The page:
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Breastfeeding Myths

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Myth #3: Babies should nurse about the same time on each breast at each feeding.

Fact: New mothers are often advised to nurse their infants for "10 to 15 minutes on each side," which implies that feedings should be timed and that babies take about the same amount of milk from each breast at each feeding, which is seldom true. Not only do individual babies display highly variable breastfeeding styles, but the same baby can have different nursing patterns, depending upon whether she is ravenously hungry or nursing for comfort.

Babies don't take equal amounts of milk from each breast at a feeding -- most infants nurse more vigorously at the first breast and obtain about two-thirds of the milk for the feeding from that side. Because less milk is taken from the second breast, it's recommended to alternate the side on which feedings are begun. Although the milk a baby obtains at the beginning of a feeding is relatively low in fat, the fat content steadily increases throughout the session. So it's important to nurse on the first breast until it's well-drained (for at least ten minutes) to give your baby access to the rich, high-fat hind milk.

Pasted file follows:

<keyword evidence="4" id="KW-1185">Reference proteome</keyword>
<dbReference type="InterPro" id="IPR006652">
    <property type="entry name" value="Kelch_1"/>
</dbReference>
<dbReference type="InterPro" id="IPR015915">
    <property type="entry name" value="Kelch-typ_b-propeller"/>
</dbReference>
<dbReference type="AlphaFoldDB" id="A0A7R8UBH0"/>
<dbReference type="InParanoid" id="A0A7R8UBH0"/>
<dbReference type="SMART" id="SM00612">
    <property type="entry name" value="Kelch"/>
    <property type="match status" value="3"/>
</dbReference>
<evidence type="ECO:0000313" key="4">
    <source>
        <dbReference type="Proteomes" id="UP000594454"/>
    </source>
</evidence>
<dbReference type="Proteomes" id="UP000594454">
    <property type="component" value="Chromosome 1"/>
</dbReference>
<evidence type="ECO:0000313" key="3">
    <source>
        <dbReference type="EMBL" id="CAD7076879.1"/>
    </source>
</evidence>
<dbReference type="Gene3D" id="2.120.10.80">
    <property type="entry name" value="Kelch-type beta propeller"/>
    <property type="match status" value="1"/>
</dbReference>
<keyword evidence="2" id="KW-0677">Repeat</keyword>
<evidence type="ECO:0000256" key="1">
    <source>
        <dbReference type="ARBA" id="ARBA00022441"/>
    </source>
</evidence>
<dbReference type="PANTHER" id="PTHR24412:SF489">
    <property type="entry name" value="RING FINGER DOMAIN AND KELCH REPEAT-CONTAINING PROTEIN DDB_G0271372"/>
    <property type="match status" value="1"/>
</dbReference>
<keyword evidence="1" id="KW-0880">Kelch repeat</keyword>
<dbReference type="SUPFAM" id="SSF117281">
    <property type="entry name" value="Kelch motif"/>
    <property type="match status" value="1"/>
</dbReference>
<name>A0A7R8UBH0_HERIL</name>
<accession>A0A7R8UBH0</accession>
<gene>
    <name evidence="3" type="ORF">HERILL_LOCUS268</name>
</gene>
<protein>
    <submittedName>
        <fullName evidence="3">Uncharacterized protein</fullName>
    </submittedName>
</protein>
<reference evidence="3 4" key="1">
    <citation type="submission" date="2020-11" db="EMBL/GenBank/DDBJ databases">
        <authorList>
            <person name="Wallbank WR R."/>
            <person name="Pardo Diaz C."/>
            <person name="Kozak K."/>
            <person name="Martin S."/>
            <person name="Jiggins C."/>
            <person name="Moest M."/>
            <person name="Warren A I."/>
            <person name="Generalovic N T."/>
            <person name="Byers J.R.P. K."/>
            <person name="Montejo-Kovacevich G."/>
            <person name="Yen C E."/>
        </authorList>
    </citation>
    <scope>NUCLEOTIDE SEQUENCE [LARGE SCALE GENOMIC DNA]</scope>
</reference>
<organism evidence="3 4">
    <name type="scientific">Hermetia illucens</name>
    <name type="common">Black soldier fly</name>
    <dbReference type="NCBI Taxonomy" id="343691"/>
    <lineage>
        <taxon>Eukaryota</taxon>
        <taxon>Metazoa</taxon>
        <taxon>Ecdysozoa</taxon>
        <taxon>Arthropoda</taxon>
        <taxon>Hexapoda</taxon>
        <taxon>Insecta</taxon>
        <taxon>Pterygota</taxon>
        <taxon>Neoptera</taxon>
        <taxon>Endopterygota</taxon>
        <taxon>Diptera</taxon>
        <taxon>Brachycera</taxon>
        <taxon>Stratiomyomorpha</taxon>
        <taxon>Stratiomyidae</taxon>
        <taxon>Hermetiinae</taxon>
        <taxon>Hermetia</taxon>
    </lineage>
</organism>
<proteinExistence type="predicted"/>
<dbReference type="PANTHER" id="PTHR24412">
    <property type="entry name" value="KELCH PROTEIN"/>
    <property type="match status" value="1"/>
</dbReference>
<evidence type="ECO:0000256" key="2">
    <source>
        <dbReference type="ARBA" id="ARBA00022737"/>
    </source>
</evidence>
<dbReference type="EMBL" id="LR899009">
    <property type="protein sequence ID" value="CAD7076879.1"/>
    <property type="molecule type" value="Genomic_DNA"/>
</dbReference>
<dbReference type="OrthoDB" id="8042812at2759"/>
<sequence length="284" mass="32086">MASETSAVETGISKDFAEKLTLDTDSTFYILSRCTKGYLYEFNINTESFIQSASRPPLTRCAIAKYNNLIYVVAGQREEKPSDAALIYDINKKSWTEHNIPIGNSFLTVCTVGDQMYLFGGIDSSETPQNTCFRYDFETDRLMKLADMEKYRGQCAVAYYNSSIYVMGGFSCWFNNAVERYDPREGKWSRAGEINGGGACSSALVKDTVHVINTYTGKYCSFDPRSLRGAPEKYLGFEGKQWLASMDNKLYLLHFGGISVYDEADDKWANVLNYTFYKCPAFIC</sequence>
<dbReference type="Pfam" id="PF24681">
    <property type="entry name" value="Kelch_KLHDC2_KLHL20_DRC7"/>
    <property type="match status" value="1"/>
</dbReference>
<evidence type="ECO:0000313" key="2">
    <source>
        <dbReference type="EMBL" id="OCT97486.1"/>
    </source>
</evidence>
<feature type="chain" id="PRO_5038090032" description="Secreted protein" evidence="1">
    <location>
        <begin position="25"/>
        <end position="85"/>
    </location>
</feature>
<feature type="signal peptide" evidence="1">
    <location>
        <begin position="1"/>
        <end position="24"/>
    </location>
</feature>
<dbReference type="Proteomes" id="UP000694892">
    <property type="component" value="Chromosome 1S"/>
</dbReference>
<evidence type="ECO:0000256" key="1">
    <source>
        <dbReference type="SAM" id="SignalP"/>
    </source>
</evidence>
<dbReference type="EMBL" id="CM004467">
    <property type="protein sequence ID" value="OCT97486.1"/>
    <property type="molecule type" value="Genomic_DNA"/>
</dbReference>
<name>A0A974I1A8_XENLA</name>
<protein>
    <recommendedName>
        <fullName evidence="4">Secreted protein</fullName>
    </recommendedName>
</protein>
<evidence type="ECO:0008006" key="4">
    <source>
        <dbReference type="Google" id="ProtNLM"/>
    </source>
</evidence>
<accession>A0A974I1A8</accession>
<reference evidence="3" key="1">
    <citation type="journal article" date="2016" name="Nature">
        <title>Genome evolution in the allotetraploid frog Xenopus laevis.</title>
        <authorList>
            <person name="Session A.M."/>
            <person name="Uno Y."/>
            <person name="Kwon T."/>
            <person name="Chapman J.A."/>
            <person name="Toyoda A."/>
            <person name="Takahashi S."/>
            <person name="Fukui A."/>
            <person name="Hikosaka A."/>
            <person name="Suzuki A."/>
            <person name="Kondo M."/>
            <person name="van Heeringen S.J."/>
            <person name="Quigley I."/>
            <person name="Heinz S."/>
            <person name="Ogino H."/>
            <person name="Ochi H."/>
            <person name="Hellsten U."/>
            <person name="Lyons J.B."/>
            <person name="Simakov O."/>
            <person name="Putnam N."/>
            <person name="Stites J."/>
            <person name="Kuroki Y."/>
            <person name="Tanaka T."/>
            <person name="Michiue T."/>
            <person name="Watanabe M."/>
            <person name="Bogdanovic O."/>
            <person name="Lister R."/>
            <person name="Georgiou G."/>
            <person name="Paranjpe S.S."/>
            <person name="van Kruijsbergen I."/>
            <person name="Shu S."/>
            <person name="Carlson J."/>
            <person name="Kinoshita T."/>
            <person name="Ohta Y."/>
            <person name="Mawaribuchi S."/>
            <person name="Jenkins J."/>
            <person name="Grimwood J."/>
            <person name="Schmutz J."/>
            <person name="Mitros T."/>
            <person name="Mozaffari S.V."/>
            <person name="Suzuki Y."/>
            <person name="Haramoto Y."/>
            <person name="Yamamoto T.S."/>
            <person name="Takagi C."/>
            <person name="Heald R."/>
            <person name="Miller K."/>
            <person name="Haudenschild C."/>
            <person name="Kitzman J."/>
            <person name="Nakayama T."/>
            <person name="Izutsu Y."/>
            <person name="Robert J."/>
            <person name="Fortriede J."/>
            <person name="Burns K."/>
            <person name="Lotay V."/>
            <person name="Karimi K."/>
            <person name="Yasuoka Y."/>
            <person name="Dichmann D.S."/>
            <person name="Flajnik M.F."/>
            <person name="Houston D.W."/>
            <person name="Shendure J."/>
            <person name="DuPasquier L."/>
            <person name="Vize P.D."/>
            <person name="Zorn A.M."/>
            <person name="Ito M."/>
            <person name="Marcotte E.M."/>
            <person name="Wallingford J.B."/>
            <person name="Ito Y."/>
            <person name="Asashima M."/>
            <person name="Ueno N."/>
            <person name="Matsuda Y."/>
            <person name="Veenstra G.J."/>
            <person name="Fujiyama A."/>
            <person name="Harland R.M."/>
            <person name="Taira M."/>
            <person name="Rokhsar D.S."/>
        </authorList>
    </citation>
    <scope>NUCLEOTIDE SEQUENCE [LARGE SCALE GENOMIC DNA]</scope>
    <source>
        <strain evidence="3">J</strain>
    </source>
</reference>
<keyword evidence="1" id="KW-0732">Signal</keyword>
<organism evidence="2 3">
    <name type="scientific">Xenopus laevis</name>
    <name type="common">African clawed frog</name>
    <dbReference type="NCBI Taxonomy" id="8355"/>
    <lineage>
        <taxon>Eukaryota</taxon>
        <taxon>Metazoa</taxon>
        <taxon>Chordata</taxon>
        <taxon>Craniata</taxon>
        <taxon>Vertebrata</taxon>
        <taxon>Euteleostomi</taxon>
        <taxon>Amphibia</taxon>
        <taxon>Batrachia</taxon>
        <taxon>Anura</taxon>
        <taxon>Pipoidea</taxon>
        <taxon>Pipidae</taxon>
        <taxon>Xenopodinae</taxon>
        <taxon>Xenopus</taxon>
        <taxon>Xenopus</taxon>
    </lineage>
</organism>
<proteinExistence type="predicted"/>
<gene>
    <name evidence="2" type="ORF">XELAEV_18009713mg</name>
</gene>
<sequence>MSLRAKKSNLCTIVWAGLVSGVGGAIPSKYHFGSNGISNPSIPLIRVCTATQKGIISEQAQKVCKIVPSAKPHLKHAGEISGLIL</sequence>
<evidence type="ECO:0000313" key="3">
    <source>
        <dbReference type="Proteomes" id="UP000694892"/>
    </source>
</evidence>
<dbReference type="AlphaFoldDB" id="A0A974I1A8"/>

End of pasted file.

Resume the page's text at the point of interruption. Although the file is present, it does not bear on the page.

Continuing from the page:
Some experts recommend staying on one breast for the whole feeding to get more of the hind milk, but I've found the majority of infants thrive best when nursing from both breasts. This is because your baby can get the greatest amount of milk within the first ten minutes on one breast. When she starts to suck less vigorously on the first side or begins to doze off, you can burp her, change her diaper, and arouse her for the second side. Let her stay on this side as long as she wants, although she will likely drain less milk and may fall asleep.

As babies get older and the milk ejection reflex (the "let-down") becomes well conditioned, many learn to nurse very efficiently, taking the bulk of their feeding in only four to seven minutes per breast. If you'd like to leave her on one breast longer to access more hind milk, then give it a try. But if there's any concern that your baby isn't eating enough, it's more important to switch to the second side for the greater volume of milk.

Talk to your doctor or lactation consultant if your baby has either very brief (less than 10 minutes total) or very long (more than 50 minutes) feeding sessions, as either may be cause for concern.

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